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reptiles

[VIDEO] Watch As A Cottonmouth & Copperhead Duke It Out

The most likely explanation for what we are seeing in the video below, is male-male combat over a female. It is a stereotypical ritualized behavior. To our knowledge, this is the first evidence of interspecific combat among vipers. Some people might even suggest, that these are actually two snakes that are mating. This is not what it looks like when snakes mate, this is what it looks like when snakes fight.

Both the Copperhead and Cottonmouth (Water Moccasin) are heavy-bodied aquatic snakes. Both are venomous pit vipers with big fangs and potent venom. They look somewhat similar. Here are the main things to know regarding the differences between these two snakes:

The Cottonmouth is usually larger and heavier. The Cottonmouth is definitely darker – it is more of a brown, and the Copperhead is more of a tan/pink or copper color.Cottonmouths tend to darken and the pattern fades with age, and old Cottonmouths can look almost black, or chalky dark gray. Copperheads tend to maintain their pattern throughout life. But a picture is worth a thousand words, as you can see above and also with the video below.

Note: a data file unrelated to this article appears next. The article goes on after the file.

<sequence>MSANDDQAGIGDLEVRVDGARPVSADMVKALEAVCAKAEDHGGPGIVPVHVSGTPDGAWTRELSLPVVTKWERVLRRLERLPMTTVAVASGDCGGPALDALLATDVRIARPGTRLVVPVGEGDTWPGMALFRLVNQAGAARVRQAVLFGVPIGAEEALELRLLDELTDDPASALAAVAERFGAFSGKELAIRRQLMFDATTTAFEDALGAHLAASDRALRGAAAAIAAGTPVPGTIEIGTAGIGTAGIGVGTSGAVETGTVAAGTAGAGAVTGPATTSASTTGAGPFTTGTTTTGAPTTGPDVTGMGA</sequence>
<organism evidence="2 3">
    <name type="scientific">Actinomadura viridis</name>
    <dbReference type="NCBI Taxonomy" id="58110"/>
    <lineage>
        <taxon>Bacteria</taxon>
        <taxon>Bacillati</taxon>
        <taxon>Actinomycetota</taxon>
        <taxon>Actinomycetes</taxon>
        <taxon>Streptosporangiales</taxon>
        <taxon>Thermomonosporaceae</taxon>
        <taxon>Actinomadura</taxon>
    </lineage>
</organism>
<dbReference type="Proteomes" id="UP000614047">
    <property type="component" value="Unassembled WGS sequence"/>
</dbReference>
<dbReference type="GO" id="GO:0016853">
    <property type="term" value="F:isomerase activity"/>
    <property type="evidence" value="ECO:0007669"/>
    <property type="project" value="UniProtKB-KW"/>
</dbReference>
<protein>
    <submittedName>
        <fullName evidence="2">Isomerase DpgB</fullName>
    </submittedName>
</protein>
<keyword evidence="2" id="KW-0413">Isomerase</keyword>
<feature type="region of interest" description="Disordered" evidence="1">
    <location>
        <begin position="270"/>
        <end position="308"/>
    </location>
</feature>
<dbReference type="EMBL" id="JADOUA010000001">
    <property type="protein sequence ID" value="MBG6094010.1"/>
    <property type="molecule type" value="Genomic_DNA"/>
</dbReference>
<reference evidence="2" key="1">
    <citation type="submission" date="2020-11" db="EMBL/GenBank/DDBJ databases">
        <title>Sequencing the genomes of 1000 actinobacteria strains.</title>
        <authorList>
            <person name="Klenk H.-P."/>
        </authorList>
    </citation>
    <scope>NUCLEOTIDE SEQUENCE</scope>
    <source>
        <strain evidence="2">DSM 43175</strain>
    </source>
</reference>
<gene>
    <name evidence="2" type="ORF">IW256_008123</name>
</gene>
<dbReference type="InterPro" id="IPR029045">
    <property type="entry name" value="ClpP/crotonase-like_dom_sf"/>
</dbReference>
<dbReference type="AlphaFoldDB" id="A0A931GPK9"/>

The Cottonmouth is more southern, and the Copperhead range is more eastern and extends further north. Both are found primarily in water areas – in the south, Cottonmouth just love swamps, more than big, clear lakes. Copperheads are more likely to be found on dry land, but Cottonmouth really tends to stick to water.

 Both snakes have potent cytotoxic venom that dissolves tissue. But the Cottonmouth bite is far more severe. A Copperhead bite is almost never fatal to an adult. Maybe a small child, or pet (a medium to small sized dog , or cat) . But an adult Cottonmouth can kill an adult human, because it delivers enough venom of stronger proteins that break down more tissue and blood cells, and can cause systemic bleeding that can kill a person.

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